Scientists have found that countries with mandatory Bacillus Calmette-Guérin (BCG) vaccination until at least the year 2000 tended to exhibit slower infection and death rates during the first 30 days of the outbreak of COVID-19 in their country, according to research in Science Advances.
By applying a statistical model based on their findings, the researchers further estimated that only 468 people would likely have died from COVID-19 in the U.S. as of March 29, 2020, which is 19% of the actual figure of 2,467 deaths by that date, if the U.S. had instituted mandatory BCG vaccination several decades ago.
The researchers established this correlation via statistical analyses that controlled for several potential biases, including differences in the availability of tests, how cases were reported, and the timing of outbreak onset across countries. Their findings suggest that national policies for universal BCG vaccination can be effective in the fight against COVID-19.
Available evidence demonstrates that BCG vaccination, typically given at birth or during childhood to prevent tuberculosis, can also help strengthen immunity against various other infectious diseases.
However, investigating a potential relationship between universal BCG vaccination and spread of the SARS-CoV-2 virus requires accounting for the effects of several biases and variables across countries, which previous studies have not done, the authors say. For example, some past efforts focused on the total number of infections and deaths, which have varied considerably among countries based on when the disease took hold.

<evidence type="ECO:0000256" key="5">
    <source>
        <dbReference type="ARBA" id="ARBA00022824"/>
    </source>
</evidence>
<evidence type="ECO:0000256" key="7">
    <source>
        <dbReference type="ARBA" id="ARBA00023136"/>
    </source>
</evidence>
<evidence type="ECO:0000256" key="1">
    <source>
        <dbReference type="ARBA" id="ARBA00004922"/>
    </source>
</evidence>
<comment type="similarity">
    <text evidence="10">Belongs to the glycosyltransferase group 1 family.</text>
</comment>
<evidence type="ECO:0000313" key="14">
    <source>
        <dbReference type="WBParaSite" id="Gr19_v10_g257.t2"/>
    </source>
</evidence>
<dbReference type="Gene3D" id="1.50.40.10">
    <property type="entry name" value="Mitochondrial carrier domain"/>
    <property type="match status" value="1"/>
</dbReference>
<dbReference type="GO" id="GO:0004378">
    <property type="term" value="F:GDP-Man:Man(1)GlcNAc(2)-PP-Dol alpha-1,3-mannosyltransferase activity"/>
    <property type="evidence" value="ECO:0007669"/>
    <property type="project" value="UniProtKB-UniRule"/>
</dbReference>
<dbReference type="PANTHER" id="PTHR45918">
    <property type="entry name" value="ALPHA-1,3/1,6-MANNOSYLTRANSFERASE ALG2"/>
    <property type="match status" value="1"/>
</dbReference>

Martha Berg and colleagues instead focused on changes in the growth rates of COVID-19 cases and deaths, while controlling for variables including diagnostic test availability, median age, per capita GDP, population size and density, net migration rate, and various cultural differences such as individualism. They analyzed the day-by-day rate of increase of confirmed cases in 135 countries and deaths in 134 countries in the first 30-day period of each country’s outbreak. Mandatory BCG vaccination correlated with a flattening of the curve in the spread of COVID-19, the analysis showed. However, the authors caution that their results do not portray BCG as a “magic bullet.”
They found substantial variation in COVID-19 growth rates even among BCG-mandated countries, suggesting that additional societal variables likely have an effect on mandatory BCG vaccination’s effect on the spread of COVID-19. The authors note that this variation must be addressed in future work.